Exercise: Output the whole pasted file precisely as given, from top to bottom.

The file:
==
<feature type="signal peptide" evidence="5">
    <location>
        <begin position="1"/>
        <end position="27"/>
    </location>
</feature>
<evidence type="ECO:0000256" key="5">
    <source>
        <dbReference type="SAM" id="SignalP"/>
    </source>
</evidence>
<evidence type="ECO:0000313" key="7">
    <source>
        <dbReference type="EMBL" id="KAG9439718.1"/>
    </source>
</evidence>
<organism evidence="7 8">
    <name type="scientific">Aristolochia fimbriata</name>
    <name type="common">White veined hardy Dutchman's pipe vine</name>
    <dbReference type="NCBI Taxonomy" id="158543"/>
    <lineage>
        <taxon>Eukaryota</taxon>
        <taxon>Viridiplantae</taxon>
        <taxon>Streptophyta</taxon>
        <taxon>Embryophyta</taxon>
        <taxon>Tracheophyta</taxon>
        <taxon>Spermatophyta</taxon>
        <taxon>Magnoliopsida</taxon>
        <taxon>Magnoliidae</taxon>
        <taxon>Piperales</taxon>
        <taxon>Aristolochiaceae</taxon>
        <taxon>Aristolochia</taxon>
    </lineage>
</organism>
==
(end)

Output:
<feature type="signal peptide" evidence="5">
    <location>
        <begin position="1"/>
        <end position="27"/>
    </location>
</feature>
<evidence type="ECO:0000256" key="5">
    <source>
        <dbReference type="SAM" id="SignalP"/>
    </source>
</evidence>
<evidence type="ECO:0000313" key="7">
    <source>
        <dbReference type="EMBL" id="KAG9439718.1"/>
    </source>
</evidence>
<organism evidence="7 8">
    <name type="scientific">Aristolochia fimbriata</name>
    <name type="common">White veined hardy Dutchman's pipe vine</name>
    <dbReference type="NCBI Taxonomy" id="158543"/>
    <lineage>
        <taxon>Eukaryota</taxon>
        <taxon>Viridiplantae</taxon>
        <taxon>Streptophyta</taxon>
        <taxon>Embryophyta</taxon>
        <taxon>Tracheophyta</taxon>
        <taxon>Spermatophyta</taxon>
        <taxon>Magnoliopsida</taxon>
        <taxon>Magnoliidae</taxon>
        <taxon>Piperales</taxon>
        <taxon>Aristolochiaceae</taxon>
        <taxon>Aristolochia</taxon>
    </lineage>
</organism>